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Publication numberUS5147616 A
Publication typeGrant
Application numberUS 07/770,387
Publication dateSep 15, 1992
Filing dateOct 3, 1991
Priority dateOct 3, 1991
Fee statusLapsed
Publication number07770387, 770387, US 5147616 A, US 5147616A, US-A-5147616, US5147616 A, US5147616A
InventorsJohn P. Ackerman, James E. Battles, Terry R. Johnson, William E. Miller, R. Dean Pierce
Original AssigneeThe United States Of America As Represented By The United States Department Of Energy
Export CitationBiBTeX, EndNote, RefMan
External Links: USPTO, USPTO Assignment, Espacenet
Magnesium transport extraction of transuranium elements from LWR fuel
US 5147616 A
Abstract
A process of separating transuranium actinide values from uranium values present in spent nuclear oxide fuels which contain rare earth and noble metal fission products. The oxide fuel is reduced with Ca metal in the presence of CaCl2 and a U-Fe alloy containing not less than about 84% by weight uranium at a temperature in the range of from about 800 C. to about 850 C. to produce additional uranium metal which dissolves in the U-Fe alloy raising the uranium concentration and having transuranium actinide metals and rare earth fission product metals and the noble metal fission products dissolved therein. The CaCl2 having CaO and fission products of alkali metals and the alkali earth metals and iodine dissolved therein is separated and electrolytically treated with a carbon electrode to reduce the CaO to Ca metal while converting the carbon electrode to CO and CO2. The Ca metal and CaCl2 is recycled to reduce additional oxide fuel. The U-Fe alloy having transuranium actinide metals and rare earth fission product metals and the noble metal fission products dissolved therein is contacted with Mg metal which takes up the actinide and rare earth fission product metals. The U-Fe alloy retains the noble metal fission products and is stored while the Mg is distilled and recycled leaving the transuranium actinide and rare earth fission products isolated.
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Claims(20)
The embodiments of the invention in which an exclusive property or privilege is claimed are defined as follows:
1. A process of separating transuranium actinide values from uranium values present in spent nuclear oxide fuels containing rare earth and noble metal fission products as well as fission products of alkali metals, the alkaline earth metals and iodine, comprising reducing the oxide fuel with Ca metal in the presence of Ca halide and a U-Fe alloy which is liquid at about 800 C. to dissolve uranium values and the noble metal fission products and transuranium actinide values and rare earth fission products leaving Ca halide having CaO and fission products of alkali metals and the alkaline earth metals and iodine dissolved therein, separating the Ca halide and CaO and the fission products contained therein from the U-Fe alloy and the metal values dissolved therein, contacting the U-Fe alloy having dissolved therein reduced metals from the spent nuclear fuel with liquid Mg metal to transfer transuranium actinide values and rare earth metals to the liquid Mg metal leaving the uranium and noble metal fission products in the U-Fe alloy, thereafter separating the Mg and the metal dissolved therein from the U-Fe alloy and the metals dissolved therein, and distilling the Mg from the transuranium actinide values and rare earth metals.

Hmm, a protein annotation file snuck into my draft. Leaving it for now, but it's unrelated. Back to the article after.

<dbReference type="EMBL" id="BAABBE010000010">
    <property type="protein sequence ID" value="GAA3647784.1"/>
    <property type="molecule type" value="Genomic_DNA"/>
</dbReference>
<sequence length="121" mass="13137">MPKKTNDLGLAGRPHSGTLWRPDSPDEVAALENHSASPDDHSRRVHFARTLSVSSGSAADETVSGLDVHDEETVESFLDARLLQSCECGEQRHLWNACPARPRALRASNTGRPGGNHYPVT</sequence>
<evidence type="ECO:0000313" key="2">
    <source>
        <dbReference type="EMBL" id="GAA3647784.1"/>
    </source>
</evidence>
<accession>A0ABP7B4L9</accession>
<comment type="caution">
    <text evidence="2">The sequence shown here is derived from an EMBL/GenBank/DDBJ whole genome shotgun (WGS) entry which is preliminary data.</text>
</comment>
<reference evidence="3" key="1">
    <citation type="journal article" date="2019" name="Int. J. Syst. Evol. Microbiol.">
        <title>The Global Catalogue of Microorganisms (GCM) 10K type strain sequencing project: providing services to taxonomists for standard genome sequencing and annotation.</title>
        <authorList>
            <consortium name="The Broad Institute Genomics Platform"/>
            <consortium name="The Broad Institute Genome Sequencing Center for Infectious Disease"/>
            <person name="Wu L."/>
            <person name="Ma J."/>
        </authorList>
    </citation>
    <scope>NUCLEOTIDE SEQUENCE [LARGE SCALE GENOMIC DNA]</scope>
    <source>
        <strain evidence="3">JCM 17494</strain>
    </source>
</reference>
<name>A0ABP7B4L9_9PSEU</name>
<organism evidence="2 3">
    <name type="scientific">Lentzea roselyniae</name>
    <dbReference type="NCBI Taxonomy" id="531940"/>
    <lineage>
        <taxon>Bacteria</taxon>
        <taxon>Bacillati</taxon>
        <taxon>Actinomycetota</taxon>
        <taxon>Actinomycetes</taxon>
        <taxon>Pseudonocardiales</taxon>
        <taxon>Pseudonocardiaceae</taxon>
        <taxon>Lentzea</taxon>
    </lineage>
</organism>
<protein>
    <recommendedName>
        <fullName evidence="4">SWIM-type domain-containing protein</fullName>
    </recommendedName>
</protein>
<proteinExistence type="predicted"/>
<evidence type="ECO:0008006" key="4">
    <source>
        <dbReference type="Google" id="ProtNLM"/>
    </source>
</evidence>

2. The process of claim 1, wherein the Ca halide includes CaCl2.
3. The process of claim 1, wherein the Ca halide is a combination of CaCl2 and CaF2 having a melting point less than 750 C.
4. The process of claim 3, wherein the combination of Ca halides is about 85% by weight CaCl2 and the balance CaF2.
5. The process of claim 1, wherein uranium is present in the uranium-Fe alloy in the range of from about 84% by weight to about 96% by weight.
6. The process of claim 1, wherein the uranium is present in the range of from about 87% by weight to about 94% by weight.
7. The process of claim 1, wherein the temperature is maintained at not less than about 750 C.
8. The process of claim 7, wherein the temperature during oxide reduction and during contact with the liquid Mg is maintained in the range of from about 750 C. to about 850 C.
9. The process of claim 7, wherein the reduction of spent nuclear oxide fuel with Ca metal takes place at about 850 .